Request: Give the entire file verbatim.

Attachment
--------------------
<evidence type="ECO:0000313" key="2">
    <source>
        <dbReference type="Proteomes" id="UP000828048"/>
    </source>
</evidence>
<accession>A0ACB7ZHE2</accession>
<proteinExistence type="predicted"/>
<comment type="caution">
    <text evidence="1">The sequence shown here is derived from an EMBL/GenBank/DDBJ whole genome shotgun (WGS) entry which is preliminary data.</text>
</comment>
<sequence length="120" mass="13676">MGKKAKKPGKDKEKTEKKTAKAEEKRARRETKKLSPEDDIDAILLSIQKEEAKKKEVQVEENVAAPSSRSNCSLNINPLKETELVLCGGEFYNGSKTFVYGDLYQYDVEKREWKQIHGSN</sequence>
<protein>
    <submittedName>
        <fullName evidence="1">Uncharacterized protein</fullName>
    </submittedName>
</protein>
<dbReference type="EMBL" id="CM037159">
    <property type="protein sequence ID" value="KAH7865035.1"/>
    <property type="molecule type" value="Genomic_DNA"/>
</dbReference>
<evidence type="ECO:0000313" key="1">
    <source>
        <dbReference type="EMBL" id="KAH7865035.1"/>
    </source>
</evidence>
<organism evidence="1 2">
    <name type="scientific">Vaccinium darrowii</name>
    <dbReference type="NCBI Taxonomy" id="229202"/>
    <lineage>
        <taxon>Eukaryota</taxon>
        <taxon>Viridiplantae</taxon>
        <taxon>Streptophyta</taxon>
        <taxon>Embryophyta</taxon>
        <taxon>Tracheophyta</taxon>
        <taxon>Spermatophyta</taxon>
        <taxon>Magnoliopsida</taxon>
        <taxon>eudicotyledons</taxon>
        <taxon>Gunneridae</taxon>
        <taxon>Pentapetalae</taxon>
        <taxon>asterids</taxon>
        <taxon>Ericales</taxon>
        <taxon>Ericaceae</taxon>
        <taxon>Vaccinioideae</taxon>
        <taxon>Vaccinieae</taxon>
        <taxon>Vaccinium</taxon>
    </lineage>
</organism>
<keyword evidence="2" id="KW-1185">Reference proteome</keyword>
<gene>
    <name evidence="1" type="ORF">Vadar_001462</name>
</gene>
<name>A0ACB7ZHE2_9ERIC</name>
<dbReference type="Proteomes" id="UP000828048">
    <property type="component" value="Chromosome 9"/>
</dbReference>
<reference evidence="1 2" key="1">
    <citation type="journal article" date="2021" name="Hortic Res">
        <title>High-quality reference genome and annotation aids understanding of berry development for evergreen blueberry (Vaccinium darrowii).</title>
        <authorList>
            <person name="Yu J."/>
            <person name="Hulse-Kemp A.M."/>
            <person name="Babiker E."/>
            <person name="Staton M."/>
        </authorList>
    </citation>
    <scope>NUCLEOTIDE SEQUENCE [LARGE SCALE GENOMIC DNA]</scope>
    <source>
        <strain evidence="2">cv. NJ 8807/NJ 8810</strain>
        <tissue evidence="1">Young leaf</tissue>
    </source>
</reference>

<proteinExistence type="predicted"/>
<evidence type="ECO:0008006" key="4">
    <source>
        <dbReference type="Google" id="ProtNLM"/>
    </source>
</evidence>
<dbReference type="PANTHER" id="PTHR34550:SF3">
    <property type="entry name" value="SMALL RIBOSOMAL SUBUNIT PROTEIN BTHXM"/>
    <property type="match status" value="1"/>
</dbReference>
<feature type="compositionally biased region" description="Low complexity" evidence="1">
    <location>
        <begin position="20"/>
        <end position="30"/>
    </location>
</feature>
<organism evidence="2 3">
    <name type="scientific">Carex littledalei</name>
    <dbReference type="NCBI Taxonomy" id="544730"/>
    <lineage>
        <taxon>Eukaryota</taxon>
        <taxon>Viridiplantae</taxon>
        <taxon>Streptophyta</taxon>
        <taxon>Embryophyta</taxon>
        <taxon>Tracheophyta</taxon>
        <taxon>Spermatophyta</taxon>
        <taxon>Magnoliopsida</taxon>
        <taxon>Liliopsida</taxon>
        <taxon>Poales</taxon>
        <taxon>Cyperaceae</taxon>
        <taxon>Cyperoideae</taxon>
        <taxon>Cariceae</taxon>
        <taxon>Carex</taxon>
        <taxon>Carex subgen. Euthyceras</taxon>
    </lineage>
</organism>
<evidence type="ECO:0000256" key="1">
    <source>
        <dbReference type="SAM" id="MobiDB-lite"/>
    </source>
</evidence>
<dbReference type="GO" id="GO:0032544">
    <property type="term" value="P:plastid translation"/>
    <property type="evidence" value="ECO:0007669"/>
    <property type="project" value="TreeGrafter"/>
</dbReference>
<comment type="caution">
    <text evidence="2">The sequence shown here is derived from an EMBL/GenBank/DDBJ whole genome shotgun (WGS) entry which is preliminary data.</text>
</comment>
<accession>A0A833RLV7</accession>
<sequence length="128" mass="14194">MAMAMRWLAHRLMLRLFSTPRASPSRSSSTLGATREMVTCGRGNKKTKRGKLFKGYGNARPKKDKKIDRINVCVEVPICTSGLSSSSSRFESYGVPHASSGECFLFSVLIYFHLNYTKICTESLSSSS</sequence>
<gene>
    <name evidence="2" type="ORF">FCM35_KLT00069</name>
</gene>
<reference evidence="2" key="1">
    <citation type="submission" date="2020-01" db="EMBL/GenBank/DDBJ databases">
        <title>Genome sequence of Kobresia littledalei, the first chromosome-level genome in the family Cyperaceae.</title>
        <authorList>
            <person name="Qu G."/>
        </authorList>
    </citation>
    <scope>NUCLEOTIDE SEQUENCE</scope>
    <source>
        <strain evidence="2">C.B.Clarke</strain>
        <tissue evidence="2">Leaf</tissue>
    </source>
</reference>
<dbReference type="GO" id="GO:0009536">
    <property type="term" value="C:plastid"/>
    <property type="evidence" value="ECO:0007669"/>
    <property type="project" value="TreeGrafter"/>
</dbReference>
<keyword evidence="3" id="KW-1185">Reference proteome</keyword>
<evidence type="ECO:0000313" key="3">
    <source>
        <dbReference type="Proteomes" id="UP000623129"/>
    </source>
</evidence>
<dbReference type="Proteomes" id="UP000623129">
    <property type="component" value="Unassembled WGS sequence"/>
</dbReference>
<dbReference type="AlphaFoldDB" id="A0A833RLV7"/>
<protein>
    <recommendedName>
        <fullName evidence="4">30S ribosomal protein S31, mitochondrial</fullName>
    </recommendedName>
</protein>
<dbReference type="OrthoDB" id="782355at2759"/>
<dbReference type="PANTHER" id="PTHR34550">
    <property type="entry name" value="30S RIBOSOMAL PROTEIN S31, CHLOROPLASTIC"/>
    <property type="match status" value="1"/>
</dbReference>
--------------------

<evidence type="ECO:0000313" key="2">
    <source>
        <dbReference type="Proteomes" id="UP000828048"/>
    </source>
</evidence>
<accession>A0ACB7ZHE2</accession>
<proteinExistence type="predicted"/>
<comment type="caution">
    <text evidence="1">The sequence shown here is derived from an EMBL/GenBank/DDBJ whole genome shotgun (WGS) entry which is preliminary data.</text>
</comment>
<sequence length="120" mass="13676">MGKKAKKPGKDKEKTEKKTAKAEEKRARRETKKLSPEDDIDAILLSIQKEEAKKKEVQVEENVAAPSSRSNCSLNINPLKETELVLCGGEFYNGSKTFVYGDLYQYDVEKREWKQIHGSN</sequence>
<protein>
    <submittedName>
        <fullName evidence="1">Uncharacterized protein</fullName>
    </submittedName>
</protein>
<dbReference type="EMBL" id="CM037159">
    <property type="protein sequence ID" value="KAH7865035.1"/>
    <property type="molecule type" value="Genomic_DNA"/>
</dbReference>
<evidence type="ECO:0000313" key="1">
    <source>
        <dbReference type="EMBL" id="KAH7865035.1"/>
    </source>
</evidence>
<organism evidence="1 2">
    <name type="scientific">Vaccinium darrowii</name>
    <dbReference type="NCBI Taxonomy" id="229202"/>
    <lineage>
        <taxon>Eukaryota</taxon>
        <taxon>Viridiplantae</taxon>
        <taxon>Streptophyta</taxon>
        <taxon>Embryophyta</taxon>
        <taxon>Tracheophyta</taxon>
        <taxon>Spermatophyta</taxon>
        <taxon>Magnoliopsida</taxon>
        <taxon>eudicotyledons</taxon>
        <taxon>Gunneridae</taxon>
        <taxon>Pentapetalae</taxon>
        <taxon>asterids</taxon>
        <taxon>Ericales</taxon>
        <taxon>Ericaceae</taxon>
        <taxon>Vaccinioideae</taxon>
        <taxon>Vaccinieae</taxon>
        <taxon>Vaccinium</taxon>
    </lineage>
</organism>
<keyword evidence="2" id="KW-1185">Reference proteome</keyword>
<gene>
    <name evidence="1" type="ORF">Vadar_001462</name>
</gene>
<name>A0ACB7ZHE2_9ERIC</name>
<dbReference type="Proteomes" id="UP000828048">
    <property type="component" value="Chromosome 9"/>
</dbReference>
<reference evidence="1 2" key="1">
    <citation type="journal article" date="2021" name="Hortic Res">
        <title>High-quality reference genome and annotation aids understanding of berry development for evergreen blueberry (Vaccinium darrowii).</title>
        <authorList>
            <person name="Yu J."/>
            <person name="Hulse-Kemp A.M."/>
            <person name="Babiker E."/>
            <person name="Staton M."/>
        </authorList>
    </citation>
    <scope>NUCLEOTIDE SEQUENCE [LARGE SCALE GENOMIC DNA]</scope>
    <source>
        <strain evidence="2">cv. NJ 8807/NJ 8810</strain>
        <tissue evidence="1">Young leaf</tissue>
    </source>
</reference>

<proteinExistence type="predicted"/>
<evidence type="ECO:0008006" key="4">
    <source>
        <dbReference type="Google" id="ProtNLM"/>
    </source>
</evidence>
<dbReference type="PANTHER" id="PTHR34550:SF3">
    <property type="entry name" value="SMALL RIBOSOMAL SUBUNIT PROTEIN BTHXM"/>
    <property type="match status" value="1"/>
</dbReference>
<feature type="compositionally biased region" description="Low complexity" evidence="1">
    <location>
        <begin position="20"/>
        <end position="30"/>
    </location>
</feature>
<organism evidence="2 3">
    <name type="scientific">Carex littledalei</name>
    <dbReference type="NCBI Taxonomy" id="544730"/>
    <lineage>
        <taxon>Eukaryota</taxon>
        <taxon>Viridiplantae</taxon>
        <taxon>Streptophyta</taxon>
        <taxon>Embryophyta</taxon>
        <taxon>Tracheophyta</taxon>
        <taxon>Spermatophyta</taxon>
        <taxon>Magnoliopsida</taxon>
        <taxon>Liliopsida</taxon>
        <taxon>Poales</taxon>
        <taxon>Cyperaceae</taxon>
        <taxon>Cyperoideae</taxon>
        <taxon>Cariceae</taxon>
        <taxon>Carex</taxon>
        <taxon>Carex subgen. Euthyceras</taxon>
    </lineage>
</organism>
<evidence type="ECO:0000256" key="1">
    <source>
        <dbReference type="SAM" id="MobiDB-lite"/>
    </source>
</evidence>
<dbReference type="GO" id="GO:0032544">
    <property type="term" value="P:plastid translation"/>
    <property type="evidence" value="ECO:0007669"/>
    <property type="project" value="TreeGrafter"/>
</dbReference>
<comment type="caution">
    <text evidence="2">The sequence shown here is derived from an EMBL/GenBank/DDBJ whole genome shotgun (WGS) entry which is preliminary data.</text>
</comment>
<accession>A0A833RLV7</accession>
<sequence length="128" mass="14194">MAMAMRWLAHRLMLRLFSTPRASPSRSSSTLGATREMVTCGRGNKKTKRGKLFKGYGNARPKKDKKIDRINVCVEVPICTSGLSSSSSRFESYGVPHASSGECFLFSVLIYFHLNYTKICTESLSSSS</sequence>
<gene>
    <name evidence="2" type="ORF">FCM35_KLT00069</name>
</gene>
<reference evidence="2" key="1">
    <citation type="submission" date="2020-01" db="EMBL/GenBank/DDBJ databases">
        <title>Genome sequence of Kobresia littledalei, the first chromosome-level genome in the family Cyperaceae.</title>
        <authorList>
            <person name="Qu G."/>
        </authorList>
    </citation>
    <scope>NUCLEOTIDE SEQUENCE</scope>
    <source>
        <strain evidence="2">C.B.Clarke</strain>
        <tissue evidence="2">Leaf</tissue>
    </source>
</reference>
<dbReference type="GO" id="GO:0009536">
    <property type="term" value="C:plastid"/>
    <property type="evidence" value="ECO:0007669"/>
    <property type="project" value="TreeGrafter"/>
</dbReference>
<keyword evidence="3" id="KW-1185">Reference proteome</keyword>
<evidence type="ECO:0000313" key="3">
    <source>
        <dbReference type="Proteomes" id="UP000623129"/>
    </source>
</evidence>
<dbReference type="Proteomes" id="UP000623129">
    <property type="component" value="Unassembled WGS sequence"/>
</dbReference>
<dbReference type="AlphaFoldDB" id="A0A833RLV7"/>
<protein>
    <recommendedName>
        <fullName evidence="4">30S ribosomal protein S31, mitochondrial</fullName>
    </recommendedName>
</protein>
<dbReference type="OrthoDB" id="782355at2759"/>
<dbReference type="PANTHER" id="PTHR34550">
    <property type="entry name" value="30S RIBOSOMAL PROTEIN S31, CHLOROPLASTIC"/>
    <property type="match status" value="1"/>
</dbReference>